Ear­li­er this week, Matthue Roth blogged about pub­lish­ing a real life old-fash­ioned book and get­ting up ear­ly

Yes­ter­day, I put out a Twit­ter call: What should I write about? The always-depend­able dlevy asked, in reply, have you talked about respons­es to your work from non Jew­ish read­ers?” I haven’t, not yet — but I also haven’t real­ly talked about my response from Jew­ish read­ers. (And, sort of on that sub­ject, I could also puz­zle why I’ve got­ten such amaz­ing Ama­zon reviews from read­ers I don’t know — because, as you know, all Jews know each oth­er — but the one review that I know is from a friend is, well, nice, but so short.)

Weird­ly, if you want to keep a score­card, I’ve writ­ten two books that are about Ortho­dox Jews, my first two, and then two books (and a movie) that have noth­ing to do with Ortho­dox Jews. I say it’s weird because, as I’ve become more and more fun­da­men­tal­istly Hasidic, I seem to be writ­ing less overt­ly about Jews.

What does it mean? And why does my new book Auto­mat­ic strad­dle the bound­ary, telling sto­ries about me in high school, back when I had no idea I’d ever become Ortho­dox, but stick­ing in a blurb or two of wis­dom from the Vil­na Gaon and kab­bal­ah? Here, let me show you:
Every day I remem­ber I’m alive I feel guilty. Some days I sleep­walk through the day and don’t even remem­ber that much. There are kids starv­ing in Africa. There are kids starv­ing a cou­ple blocks from where I live.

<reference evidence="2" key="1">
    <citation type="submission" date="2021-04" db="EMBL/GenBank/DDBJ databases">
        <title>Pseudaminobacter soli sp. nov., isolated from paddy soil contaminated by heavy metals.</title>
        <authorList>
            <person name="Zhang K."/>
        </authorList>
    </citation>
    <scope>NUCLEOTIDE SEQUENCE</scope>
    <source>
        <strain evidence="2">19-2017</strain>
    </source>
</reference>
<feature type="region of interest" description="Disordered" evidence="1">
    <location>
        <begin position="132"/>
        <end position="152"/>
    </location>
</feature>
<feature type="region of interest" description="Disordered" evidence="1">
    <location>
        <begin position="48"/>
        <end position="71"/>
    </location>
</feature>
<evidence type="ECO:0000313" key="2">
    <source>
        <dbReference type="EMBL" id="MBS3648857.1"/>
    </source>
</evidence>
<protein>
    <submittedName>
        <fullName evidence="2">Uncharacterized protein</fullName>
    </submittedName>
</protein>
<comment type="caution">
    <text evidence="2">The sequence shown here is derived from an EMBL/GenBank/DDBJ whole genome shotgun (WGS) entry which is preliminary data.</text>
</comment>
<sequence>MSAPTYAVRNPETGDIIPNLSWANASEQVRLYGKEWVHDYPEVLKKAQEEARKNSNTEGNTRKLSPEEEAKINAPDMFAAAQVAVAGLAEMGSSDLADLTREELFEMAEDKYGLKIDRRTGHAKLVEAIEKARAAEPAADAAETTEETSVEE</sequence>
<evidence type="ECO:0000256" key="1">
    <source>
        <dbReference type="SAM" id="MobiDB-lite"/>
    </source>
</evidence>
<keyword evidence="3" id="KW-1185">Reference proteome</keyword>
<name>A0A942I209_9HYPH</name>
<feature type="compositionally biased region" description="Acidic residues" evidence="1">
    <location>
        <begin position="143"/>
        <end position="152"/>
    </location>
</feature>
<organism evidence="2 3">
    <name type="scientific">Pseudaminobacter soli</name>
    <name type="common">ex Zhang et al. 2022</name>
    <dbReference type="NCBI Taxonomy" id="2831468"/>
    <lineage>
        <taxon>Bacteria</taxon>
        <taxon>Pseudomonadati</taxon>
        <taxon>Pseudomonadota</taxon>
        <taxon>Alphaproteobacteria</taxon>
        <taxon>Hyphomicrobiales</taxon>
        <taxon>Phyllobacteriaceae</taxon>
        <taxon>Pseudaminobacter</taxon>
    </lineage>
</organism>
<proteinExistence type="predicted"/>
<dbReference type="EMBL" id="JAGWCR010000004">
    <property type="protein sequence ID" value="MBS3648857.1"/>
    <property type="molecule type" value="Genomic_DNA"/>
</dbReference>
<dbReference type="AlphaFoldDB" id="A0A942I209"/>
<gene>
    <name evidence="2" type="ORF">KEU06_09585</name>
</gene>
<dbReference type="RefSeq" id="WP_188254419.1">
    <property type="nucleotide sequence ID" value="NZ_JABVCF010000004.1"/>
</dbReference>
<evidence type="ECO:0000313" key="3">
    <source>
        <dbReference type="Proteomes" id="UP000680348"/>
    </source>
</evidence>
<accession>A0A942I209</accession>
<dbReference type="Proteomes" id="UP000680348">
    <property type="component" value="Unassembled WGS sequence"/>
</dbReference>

The Vil­na Gaon says that, if humans weren’t blessed with the pow­er to for­get, we would learn all there is to know in two or three years, and there would be no fur­ther rea­son for us to remain alive.

I’d like to think, in my self-assured way, that every­one (Ortho­dox peo­ple, non-Ortho­dox peo­ple, non-Jews) can float with my weird, Paulo Coel­ho-like digres­sions, and that they still under­stand what I’m say­ing in the first place. Back when I was going to poet­ry slams every night, peo­ple thought of me as the Jew­ish guy,” even though this was Berke­ley and half the room was Jew­ish — because I was the one who did poems about being Jew­ish. I talked about Judaism like the black kids talked about being black, and the Sri Lankan kids talked about being Sri Lankan, and the Pales­tin­ian kids talked about being Pales­tin­ian. And all my most pop­u­lar poems were the ones that includ­ed the most weird things about reli­gion, and the most Yid­dish words:

One night I said to this gay Arab poet, who’d had to leave his coun­try because they want­ed to kill him, that we were both in exile, and he said back, Baby, the whole WORLD is in exile. It was the most Jew­ish thing I’d ever heard. And one of the truest.

Maybe that’s the mean­ing behind Auto­mat­ic — it’s my lit­tle book about my friend­ship with my Chris­t­ian best friend, and how Jew­ish the whole thing was. Or how Irish Catholic it was. Or maybe we’re all just talk­ing about the same feel­ings, and using dif­fer­ent metaphors to dri­ve it home. And by metaphors,” I don’t mean in that puz­zling poet­ry way. I mean lan­guages. And gods. And ways to digest the whole thing of our lives.

Matthue Roths newest book is Auto­mat­ic. He is also the author of three nov­els and the mem­oir Yom Kip­pur a Go-Go, and is an asso­ciate edi­tor at MyJew​ish​Learn​ing​.com. His screen­play 1/20 is cur­rent­ly in pro­duc­tion as a fea­ture film.

Matthue Roth’s newest book is My First Kaf­ka: Rodents, Run­aways, and Giant Bugs, a pic­ture book, which will be released in June 2013. His young-adult nov­el Losers was just made a spe­cial selec­tion of the Amer­i­can Library Asso­ci­a­tion. He lives in Brookyn with his fam­i­ly and keeps a secret diary at www​.matthue​.com.